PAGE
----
//embedr.flickr.com/assets/client-code.js“Thing,” as its English equivalent suggests, can connote whatever message the definer wishes to convey.  Because of this – and because of a turbulent history – the meaning of the Annaberg “Thingstätte” has changed dramatically over the years.  The amphitheater was once strung with swastika pennants (you can still buy picture postcards of this in Annaberg’s square), leading down to a sheer cliff face, at the top of which sat an imposing, fortress-like mausoleum glorifying the German Freikorps – an insult to many in Annaberg, sons and daughters of the Polish rebels.  After the Second World War the new Polish government was quick to dynamite the mausoleum.  The sculptor Xawery Dunikowski designed an open-air monument to replace it, featuring stern reliefs of the Silesian rebels and Polish laborers.  By the time of the Communist takeover, the latter element was emphasized; the structure glorified the common worker more than the fallen Polish nationalists.  Today the amphitheater is untended – the eternal flame of the monument has been swallowed up in rainwater, and the long stone slabs of the Thingstätte are choked with weeds – but the whole structure, from the cliff face to the seats spreading out in huge stone ripples, remains an impressive ruin of the Third Reich. History heads can learn more in the town’s Uprising Museum, but naturalists and hikers might be more excited to know that Annaberg is the center of a national landscape park, comprising six nature preserves.  Though only 50 km in diameter, the preserve is far from any heavy human population and infrequently visited – the small area is rich with wildlife, from the common barn owls, badgers, martens, and voles to the rarer red deer, and the striking red-capped woodpecker and woodchat shrike, or the cool blue European roller; as well as recent Eurasian migrants like the raccoon dog and the collared dove. Goldmoss stonecrop colors the quarries and paints whole hills when it flowers in June – though you can find it in town poking out of shady spots in forgotten buildings.  The woods are filled with white puffy danewort and delicate pink four-petaled daphnes, while butterflies – from bright purple emperor to the swallowtail with its wings like Art Nouveau piano keys – flock to the ornamental Turk’s cap, hanging heavy stamen down while the petals bloom up and curve back, bright red or spotted orange. IMG_3087//embedr.flickr.com/assets/client-code.js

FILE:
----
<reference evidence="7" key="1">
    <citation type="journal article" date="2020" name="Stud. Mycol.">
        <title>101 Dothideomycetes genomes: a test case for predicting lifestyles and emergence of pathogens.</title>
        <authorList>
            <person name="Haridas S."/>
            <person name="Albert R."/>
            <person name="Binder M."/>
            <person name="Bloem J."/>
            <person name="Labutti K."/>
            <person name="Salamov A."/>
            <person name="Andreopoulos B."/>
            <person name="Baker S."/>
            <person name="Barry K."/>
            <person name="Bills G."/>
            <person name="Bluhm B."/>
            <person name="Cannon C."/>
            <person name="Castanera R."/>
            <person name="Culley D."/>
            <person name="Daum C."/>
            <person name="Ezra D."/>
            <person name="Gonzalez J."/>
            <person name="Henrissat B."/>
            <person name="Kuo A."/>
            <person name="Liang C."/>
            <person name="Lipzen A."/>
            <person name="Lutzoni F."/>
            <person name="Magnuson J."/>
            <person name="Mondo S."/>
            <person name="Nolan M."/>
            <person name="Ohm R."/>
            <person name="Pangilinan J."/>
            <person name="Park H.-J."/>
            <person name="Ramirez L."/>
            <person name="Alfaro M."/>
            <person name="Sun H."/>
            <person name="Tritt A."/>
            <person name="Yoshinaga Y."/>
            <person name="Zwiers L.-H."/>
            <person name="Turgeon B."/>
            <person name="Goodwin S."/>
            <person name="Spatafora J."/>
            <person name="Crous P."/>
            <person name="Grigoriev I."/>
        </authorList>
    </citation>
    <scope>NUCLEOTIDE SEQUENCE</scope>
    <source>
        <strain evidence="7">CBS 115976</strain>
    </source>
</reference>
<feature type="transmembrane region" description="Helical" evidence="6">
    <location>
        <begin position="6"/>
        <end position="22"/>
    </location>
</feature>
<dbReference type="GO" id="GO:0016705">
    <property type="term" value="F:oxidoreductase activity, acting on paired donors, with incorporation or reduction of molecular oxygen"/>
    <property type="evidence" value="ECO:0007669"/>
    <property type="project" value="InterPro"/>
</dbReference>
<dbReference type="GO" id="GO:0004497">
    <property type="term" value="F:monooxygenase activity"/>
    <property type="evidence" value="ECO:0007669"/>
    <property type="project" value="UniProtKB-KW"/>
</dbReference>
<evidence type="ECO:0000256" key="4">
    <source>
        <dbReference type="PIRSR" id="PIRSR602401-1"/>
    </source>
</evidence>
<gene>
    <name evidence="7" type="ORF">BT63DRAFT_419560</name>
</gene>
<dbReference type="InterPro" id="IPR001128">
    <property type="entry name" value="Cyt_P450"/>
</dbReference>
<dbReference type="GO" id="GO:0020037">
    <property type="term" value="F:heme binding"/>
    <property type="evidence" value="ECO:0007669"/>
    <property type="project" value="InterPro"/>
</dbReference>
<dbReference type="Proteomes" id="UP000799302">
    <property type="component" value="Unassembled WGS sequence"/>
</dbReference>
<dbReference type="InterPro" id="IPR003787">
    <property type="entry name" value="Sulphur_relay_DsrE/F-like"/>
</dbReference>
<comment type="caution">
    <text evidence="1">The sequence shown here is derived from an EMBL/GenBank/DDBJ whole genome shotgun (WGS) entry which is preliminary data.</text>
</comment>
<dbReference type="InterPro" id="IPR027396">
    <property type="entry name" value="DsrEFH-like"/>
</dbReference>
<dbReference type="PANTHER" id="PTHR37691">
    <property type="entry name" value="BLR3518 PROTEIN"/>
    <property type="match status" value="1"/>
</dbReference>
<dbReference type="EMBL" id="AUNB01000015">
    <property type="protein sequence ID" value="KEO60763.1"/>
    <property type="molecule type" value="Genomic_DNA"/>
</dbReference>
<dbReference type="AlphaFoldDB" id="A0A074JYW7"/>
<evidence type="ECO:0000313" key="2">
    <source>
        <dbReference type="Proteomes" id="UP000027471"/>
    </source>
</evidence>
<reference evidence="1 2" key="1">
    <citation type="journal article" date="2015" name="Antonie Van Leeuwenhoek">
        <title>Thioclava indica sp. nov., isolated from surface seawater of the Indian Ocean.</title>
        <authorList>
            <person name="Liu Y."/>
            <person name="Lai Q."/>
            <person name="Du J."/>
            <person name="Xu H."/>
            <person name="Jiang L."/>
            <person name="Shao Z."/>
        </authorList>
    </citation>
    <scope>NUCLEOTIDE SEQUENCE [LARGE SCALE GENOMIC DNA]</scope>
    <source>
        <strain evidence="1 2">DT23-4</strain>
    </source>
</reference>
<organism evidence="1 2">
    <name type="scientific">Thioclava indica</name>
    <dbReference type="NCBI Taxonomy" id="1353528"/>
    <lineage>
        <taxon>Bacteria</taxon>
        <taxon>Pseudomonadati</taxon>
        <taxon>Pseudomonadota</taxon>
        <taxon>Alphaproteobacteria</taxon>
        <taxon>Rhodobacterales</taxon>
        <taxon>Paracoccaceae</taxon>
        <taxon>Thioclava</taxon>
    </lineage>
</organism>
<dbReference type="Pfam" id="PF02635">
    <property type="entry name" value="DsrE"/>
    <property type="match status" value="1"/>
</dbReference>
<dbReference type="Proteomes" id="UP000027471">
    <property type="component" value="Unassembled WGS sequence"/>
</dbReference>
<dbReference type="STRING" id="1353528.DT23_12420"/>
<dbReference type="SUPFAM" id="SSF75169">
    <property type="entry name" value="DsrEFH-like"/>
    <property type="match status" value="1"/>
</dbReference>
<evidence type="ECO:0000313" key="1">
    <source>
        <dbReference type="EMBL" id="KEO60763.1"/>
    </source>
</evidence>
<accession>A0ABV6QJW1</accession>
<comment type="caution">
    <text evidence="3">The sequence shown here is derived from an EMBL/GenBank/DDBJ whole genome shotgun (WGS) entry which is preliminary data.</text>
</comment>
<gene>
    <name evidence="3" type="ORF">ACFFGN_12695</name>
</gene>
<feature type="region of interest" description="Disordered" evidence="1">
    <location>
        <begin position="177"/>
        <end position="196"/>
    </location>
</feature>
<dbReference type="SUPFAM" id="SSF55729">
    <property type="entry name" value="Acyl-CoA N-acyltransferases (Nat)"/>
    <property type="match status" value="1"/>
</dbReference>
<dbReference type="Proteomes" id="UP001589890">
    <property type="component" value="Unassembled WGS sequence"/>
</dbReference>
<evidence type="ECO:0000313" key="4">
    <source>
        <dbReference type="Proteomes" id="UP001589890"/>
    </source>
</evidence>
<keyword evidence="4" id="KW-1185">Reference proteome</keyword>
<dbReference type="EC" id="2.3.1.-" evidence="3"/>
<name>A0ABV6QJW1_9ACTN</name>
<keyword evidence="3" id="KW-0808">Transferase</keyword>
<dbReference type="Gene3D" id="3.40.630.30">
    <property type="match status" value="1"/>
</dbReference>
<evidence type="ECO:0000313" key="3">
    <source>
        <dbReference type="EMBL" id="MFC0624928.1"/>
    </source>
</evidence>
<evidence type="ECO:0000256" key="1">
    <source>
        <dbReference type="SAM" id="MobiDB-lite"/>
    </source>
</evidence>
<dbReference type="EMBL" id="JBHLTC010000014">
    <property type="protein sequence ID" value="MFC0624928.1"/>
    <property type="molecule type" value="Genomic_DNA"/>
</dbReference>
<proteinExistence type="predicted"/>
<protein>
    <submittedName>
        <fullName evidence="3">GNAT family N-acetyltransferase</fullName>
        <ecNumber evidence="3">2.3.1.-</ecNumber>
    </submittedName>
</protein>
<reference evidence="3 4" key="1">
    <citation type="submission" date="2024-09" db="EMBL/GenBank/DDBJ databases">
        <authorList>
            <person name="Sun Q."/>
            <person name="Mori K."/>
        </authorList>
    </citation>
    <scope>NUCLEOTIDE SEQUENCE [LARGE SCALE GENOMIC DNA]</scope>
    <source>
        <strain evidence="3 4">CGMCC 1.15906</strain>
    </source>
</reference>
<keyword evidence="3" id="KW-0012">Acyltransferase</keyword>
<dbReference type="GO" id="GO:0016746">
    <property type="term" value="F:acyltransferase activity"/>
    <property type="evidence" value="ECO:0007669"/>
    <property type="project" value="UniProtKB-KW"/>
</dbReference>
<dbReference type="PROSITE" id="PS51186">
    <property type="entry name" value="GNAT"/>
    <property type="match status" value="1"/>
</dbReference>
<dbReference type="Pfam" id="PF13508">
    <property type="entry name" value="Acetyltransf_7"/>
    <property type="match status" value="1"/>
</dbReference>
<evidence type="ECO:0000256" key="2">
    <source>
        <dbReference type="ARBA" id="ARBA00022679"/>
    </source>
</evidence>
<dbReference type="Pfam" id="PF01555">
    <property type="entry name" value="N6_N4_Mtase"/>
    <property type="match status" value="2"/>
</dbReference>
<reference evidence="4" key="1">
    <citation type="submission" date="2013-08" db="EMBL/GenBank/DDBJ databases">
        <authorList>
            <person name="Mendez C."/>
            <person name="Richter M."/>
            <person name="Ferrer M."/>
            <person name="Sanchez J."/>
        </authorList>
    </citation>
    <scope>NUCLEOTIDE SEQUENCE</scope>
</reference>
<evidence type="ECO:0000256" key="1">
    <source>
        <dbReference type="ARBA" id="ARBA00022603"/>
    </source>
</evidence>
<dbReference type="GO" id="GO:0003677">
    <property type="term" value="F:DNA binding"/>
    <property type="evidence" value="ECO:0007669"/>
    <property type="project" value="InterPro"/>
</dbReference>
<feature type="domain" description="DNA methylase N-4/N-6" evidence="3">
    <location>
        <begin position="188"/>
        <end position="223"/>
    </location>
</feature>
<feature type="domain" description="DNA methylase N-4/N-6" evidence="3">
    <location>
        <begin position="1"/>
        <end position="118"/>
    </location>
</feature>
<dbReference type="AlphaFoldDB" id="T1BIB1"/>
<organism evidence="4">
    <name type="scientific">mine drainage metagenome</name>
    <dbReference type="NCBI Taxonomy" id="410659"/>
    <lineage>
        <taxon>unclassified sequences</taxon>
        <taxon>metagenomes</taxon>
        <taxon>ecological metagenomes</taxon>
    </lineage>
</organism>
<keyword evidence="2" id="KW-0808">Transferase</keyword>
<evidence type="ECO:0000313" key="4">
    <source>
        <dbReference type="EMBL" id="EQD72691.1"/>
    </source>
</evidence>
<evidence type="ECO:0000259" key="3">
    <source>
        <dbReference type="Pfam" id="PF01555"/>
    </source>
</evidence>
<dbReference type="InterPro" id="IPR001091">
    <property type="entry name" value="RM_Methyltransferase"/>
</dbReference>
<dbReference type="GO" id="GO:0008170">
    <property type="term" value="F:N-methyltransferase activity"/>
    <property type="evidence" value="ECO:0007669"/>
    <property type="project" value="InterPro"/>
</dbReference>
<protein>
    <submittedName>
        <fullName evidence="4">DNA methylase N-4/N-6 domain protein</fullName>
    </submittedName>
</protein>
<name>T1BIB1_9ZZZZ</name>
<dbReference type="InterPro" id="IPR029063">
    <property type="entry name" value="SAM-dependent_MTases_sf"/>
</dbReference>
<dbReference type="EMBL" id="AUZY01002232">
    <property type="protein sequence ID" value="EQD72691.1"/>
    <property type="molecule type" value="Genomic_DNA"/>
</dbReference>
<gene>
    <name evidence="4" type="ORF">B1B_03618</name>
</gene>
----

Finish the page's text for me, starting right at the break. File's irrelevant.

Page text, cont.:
We left Annaberg for a day trip to Krakow, but it;’s more likely that Krakow’s visitors would want to take a breather from the city with a drive to Annaberg and environs.  The park encompassing the town even offers a chance for a kind of meta-tourism: not far from the Thingstätte one can find the remains of slowly decaying shelters, perhaps intended for the the 50,000 nationalistic Nazi visitors that the amphitheater never hosted.